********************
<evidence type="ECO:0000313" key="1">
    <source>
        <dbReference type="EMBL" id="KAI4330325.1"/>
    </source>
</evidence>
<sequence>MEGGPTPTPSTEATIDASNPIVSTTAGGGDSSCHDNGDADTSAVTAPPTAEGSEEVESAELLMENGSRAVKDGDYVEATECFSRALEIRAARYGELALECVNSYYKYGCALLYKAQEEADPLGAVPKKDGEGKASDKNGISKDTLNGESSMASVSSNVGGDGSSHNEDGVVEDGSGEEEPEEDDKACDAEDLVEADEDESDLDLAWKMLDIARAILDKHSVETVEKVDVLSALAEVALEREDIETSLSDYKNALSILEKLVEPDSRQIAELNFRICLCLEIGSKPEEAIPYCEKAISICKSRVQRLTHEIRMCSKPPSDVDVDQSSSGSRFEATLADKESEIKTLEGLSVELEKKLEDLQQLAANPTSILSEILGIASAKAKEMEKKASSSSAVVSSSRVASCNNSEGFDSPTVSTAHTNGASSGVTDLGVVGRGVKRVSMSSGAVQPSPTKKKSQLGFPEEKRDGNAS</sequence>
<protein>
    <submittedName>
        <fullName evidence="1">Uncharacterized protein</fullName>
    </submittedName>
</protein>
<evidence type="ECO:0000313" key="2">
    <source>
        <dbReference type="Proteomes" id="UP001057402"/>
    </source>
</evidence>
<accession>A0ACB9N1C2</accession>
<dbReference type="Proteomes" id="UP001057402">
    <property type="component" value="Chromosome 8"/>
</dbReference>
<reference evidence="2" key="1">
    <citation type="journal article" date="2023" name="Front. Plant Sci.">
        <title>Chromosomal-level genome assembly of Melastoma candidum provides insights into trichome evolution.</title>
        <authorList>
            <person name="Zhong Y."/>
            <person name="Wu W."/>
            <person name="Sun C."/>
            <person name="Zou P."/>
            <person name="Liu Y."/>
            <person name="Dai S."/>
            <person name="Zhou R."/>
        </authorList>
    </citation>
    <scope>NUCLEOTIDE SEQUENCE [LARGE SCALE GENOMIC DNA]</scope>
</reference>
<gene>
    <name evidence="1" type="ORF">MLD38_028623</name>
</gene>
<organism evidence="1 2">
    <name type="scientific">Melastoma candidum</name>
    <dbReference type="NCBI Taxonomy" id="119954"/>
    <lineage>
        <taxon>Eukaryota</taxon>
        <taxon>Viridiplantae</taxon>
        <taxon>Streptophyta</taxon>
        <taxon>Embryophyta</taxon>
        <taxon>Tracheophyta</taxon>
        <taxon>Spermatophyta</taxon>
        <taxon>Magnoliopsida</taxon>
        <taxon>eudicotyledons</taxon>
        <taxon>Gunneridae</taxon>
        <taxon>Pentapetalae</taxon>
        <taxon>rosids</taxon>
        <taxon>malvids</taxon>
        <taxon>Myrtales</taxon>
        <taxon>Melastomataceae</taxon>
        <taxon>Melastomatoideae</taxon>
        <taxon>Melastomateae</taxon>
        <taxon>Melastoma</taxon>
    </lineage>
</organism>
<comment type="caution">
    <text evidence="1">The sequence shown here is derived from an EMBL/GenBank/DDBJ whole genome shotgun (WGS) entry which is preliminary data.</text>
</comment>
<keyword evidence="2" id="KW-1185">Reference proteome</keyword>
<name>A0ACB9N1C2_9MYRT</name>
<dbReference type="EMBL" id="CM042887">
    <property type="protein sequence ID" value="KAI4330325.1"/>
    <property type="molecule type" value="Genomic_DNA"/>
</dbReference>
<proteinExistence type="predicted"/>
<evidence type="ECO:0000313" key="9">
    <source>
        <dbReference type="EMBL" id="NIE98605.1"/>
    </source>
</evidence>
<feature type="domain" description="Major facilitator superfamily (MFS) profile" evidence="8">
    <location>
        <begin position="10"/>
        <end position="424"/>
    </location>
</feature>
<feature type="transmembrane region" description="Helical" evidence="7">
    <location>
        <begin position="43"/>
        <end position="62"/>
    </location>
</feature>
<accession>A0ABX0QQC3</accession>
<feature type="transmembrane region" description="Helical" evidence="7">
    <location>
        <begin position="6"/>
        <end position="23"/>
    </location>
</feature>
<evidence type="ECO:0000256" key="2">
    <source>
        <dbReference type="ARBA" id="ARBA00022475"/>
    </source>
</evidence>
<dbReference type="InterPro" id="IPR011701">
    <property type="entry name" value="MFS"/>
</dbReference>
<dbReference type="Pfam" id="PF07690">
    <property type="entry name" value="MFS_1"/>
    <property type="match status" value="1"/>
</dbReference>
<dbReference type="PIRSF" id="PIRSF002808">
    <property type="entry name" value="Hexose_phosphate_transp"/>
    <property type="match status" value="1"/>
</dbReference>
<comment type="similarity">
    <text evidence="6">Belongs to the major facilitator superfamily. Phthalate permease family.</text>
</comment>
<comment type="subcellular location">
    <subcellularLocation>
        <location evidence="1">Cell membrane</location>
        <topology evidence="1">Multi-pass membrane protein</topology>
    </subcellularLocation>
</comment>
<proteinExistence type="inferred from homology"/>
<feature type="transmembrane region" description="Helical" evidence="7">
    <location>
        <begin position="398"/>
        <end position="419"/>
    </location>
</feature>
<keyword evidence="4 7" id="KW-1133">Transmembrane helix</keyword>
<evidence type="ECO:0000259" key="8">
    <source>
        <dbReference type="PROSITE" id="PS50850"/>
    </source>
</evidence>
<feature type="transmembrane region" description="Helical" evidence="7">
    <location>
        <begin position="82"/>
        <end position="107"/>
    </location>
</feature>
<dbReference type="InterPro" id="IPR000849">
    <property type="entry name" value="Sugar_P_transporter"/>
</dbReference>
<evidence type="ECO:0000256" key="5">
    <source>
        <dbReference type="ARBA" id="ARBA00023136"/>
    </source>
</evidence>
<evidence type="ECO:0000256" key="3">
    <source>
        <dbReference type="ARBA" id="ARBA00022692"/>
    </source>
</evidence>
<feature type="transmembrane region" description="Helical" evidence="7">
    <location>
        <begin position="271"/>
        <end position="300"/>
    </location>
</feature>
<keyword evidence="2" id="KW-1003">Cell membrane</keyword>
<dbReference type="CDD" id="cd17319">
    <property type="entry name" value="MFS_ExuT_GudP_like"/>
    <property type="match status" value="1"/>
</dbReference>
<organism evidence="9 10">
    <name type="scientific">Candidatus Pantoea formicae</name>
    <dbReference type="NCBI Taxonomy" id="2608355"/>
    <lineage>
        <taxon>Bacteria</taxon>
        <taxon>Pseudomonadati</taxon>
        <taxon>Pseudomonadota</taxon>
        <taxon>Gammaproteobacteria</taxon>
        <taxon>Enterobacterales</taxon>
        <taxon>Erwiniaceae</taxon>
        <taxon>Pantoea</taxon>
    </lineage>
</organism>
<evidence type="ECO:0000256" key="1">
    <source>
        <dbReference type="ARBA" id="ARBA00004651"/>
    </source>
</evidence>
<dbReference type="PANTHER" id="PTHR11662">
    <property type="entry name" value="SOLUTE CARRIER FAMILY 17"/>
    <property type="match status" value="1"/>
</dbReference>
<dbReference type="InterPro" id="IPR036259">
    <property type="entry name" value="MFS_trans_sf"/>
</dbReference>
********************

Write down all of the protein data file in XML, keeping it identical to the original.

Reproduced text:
<evidence type="ECO:0000313" key="1">
    <source>
        <dbReference type="EMBL" id="KAI4330325.1"/>
    </source>
</evidence>
<sequence>MEGGPTPTPSTEATIDASNPIVSTTAGGGDSSCHDNGDADTSAVTAPPTAEGSEEVESAELLMENGSRAVKDGDYVEATECFSRALEIRAARYGELALECVNSYYKYGCALLYKAQEEADPLGAVPKKDGEGKASDKNGISKDTLNGESSMASVSSNVGGDGSSHNEDGVVEDGSGEEEPEEDDKACDAEDLVEADEDESDLDLAWKMLDIARAILDKHSVETVEKVDVLSALAEVALEREDIETSLSDYKNALSILEKLVEPDSRQIAELNFRICLCLEIGSKPEEAIPYCEKAISICKSRVQRLTHEIRMCSKPPSDVDVDQSSSGSRFEATLADKESEIKTLEGLSVELEKKLEDLQQLAANPTSILSEILGIASAKAKEMEKKASSSSAVVSSSRVASCNNSEGFDSPTVSTAHTNGASSGVTDLGVVGRGVKRVSMSSGAVQPSPTKKKSQLGFPEEKRDGNAS</sequence>
<protein>
    <submittedName>
        <fullName evidence="1">Uncharacterized protein</fullName>
    </submittedName>
</protein>
<evidence type="ECO:0000313" key="2">
    <source>
        <dbReference type="Proteomes" id="UP001057402"/>
    </source>
</evidence>
<accession>A0ACB9N1C2</accession>
<dbReference type="Proteomes" id="UP001057402">
    <property type="component" value="Chromosome 8"/>
</dbReference>
<reference evidence="2" key="1">
    <citation type="journal article" date="2023" name="Front. Plant Sci.">
        <title>Chromosomal-level genome assembly of Melastoma candidum provides insights into trichome evolution.</title>
        <authorList>
            <person name="Zhong Y."/>
            <person name="Wu W."/>
            <person name="Sun C."/>
            <person name="Zou P."/>
            <person name="Liu Y."/>
            <person name="Dai S."/>
            <person name="Zhou R."/>
        </authorList>
    </citation>
    <scope>NUCLEOTIDE SEQUENCE [LARGE SCALE GENOMIC DNA]</scope>
</reference>
<gene>
    <name evidence="1" type="ORF">MLD38_028623</name>
</gene>
<organism evidence="1 2">
    <name type="scientific">Melastoma candidum</name>
    <dbReference type="NCBI Taxonomy" id="119954"/>
    <lineage>
        <taxon>Eukaryota</taxon>
        <taxon>Viridiplantae</taxon>
        <taxon>Streptophyta</taxon>
        <taxon>Embryophyta</taxon>
        <taxon>Tracheophyta</taxon>
        <taxon>Spermatophyta</taxon>
        <taxon>Magnoliopsida</taxon>
        <taxon>eudicotyledons</taxon>
        <taxon>Gunneridae</taxon>
        <taxon>Pentapetalae</taxon>
        <taxon>rosids</taxon>
        <taxon>malvids</taxon>
        <taxon>Myrtales</taxon>
        <taxon>Melastomataceae</taxon>
        <taxon>Melastomatoideae</taxon>
        <taxon>Melastomateae</taxon>
        <taxon>Melastoma</taxon>
    </lineage>
</organism>
<comment type="caution">
    <text evidence="1">The sequence shown here is derived from an EMBL/GenBank/DDBJ whole genome shotgun (WGS) entry which is preliminary data.</text>
</comment>
<keyword evidence="2" id="KW-1185">Reference proteome</keyword>
<name>A0ACB9N1C2_9MYRT</name>
<dbReference type="EMBL" id="CM042887">
    <property type="protein sequence ID" value="KAI4330325.1"/>
    <property type="molecule type" value="Genomic_DNA"/>
</dbReference>
<proteinExistence type="predicted"/>
<evidence type="ECO:0000313" key="9">
    <source>
        <dbReference type="EMBL" id="NIE98605.1"/>
    </source>
</evidence>
<feature type="domain" description="Major facilitator superfamily (MFS) profile" evidence="8">
    <location>
        <begin position="10"/>
        <end position="424"/>
    </location>
</feature>
<feature type="transmembrane region" description="Helical" evidence="7">
    <location>
        <begin position="43"/>
        <end position="62"/>
    </location>
</feature>
<accession>A0ABX0QQC3</accession>
<feature type="transmembrane region" description="Helical" evidence="7">
    <location>
        <begin position="6"/>
        <end position="23"/>
    </location>
</feature>
<evidence type="ECO:0000256" key="2">
    <source>
        <dbReference type="ARBA" id="ARBA00022475"/>
    </source>
</evidence>
<dbReference type="InterPro" id="IPR011701">
    <property type="entry name" value="MFS"/>
</dbReference>
<dbReference type="Pfam" id="PF07690">
    <property type="entry name" value="MFS_1"/>
    <property type="match status" value="1"/>
</dbReference>
<dbReference type="PIRSF" id="PIRSF002808">
    <property type="entry name" value="Hexose_phosphate_transp"/>
    <property type="match status" value="1"/>
</dbReference>
<comment type="similarity">
    <text evidence="6">Belongs to the major facilitator superfamily. Phthalate permease family.</text>
</comment>
<comment type="subcellular location">
    <subcellularLocation>
        <location evidence="1">Cell membrane</location>
        <topology evidence="1">Multi-pass membrane protein</topology>
    </subcellularLocation>
</comment>
<proteinExistence type="inferred from homology"/>
<feature type="transmembrane region" description="Helical" evidence="7">
    <location>
        <begin position="398"/>
        <end position="419"/>
    </location>
</feature>
<keyword evidence="4 7" id="KW-1133">Transmembrane helix</keyword>
<evidence type="ECO:0000259" key="8">
    <source>
        <dbReference type="PROSITE" id="PS50850"/>
    </source>
</evidence>
<feature type="transmembrane region" description="Helical" evidence="7">
    <location>
        <begin position="82"/>
        <end position="107"/>
    </location>
</feature>
<dbReference type="InterPro" id="IPR000849">
    <property type="entry name" value="Sugar_P_transporter"/>
</dbReference>
<evidence type="ECO:0000256" key="5">
    <source>
        <dbReference type="ARBA" id="ARBA00023136"/>
    </source>
</evidence>
<evidence type="ECO:0000256" key="3">
    <source>
        <dbReference type="ARBA" id="ARBA00022692"/>
    </source>
</evidence>
<feature type="transmembrane region" description="Helical" evidence="7">
    <location>
        <begin position="271"/>
        <end position="300"/>
    </location>
</feature>
<keyword evidence="2" id="KW-1003">Cell membrane</keyword>
<dbReference type="CDD" id="cd17319">
    <property type="entry name" value="MFS_ExuT_GudP_like"/>
    <property type="match status" value="1"/>
</dbReference>
<organism evidence="9 10">
    <name type="scientific">Candidatus Pantoea formicae</name>
    <dbReference type="NCBI Taxonomy" id="2608355"/>
    <lineage>
        <taxon>Bacteria</taxon>
        <taxon>Pseudomonadati</taxon>
        <taxon>Pseudomonadota</taxon>
        <taxon>Gammaproteobacteria</taxon>
        <taxon>Enterobacterales</taxon>
        <taxon>Erwiniaceae</taxon>
        <taxon>Pantoea</taxon>
    </lineage>
</organism>
<evidence type="ECO:0000256" key="1">
    <source>
        <dbReference type="ARBA" id="ARBA00004651"/>
    </source>
</evidence>
<dbReference type="PANTHER" id="PTHR11662">
    <property type="entry name" value="SOLUTE CARRIER FAMILY 17"/>
    <property type="match status" value="1"/>
</dbReference>
<dbReference type="InterPro" id="IPR036259">
    <property type="entry name" value="MFS_trans_sf"/>
</dbReference>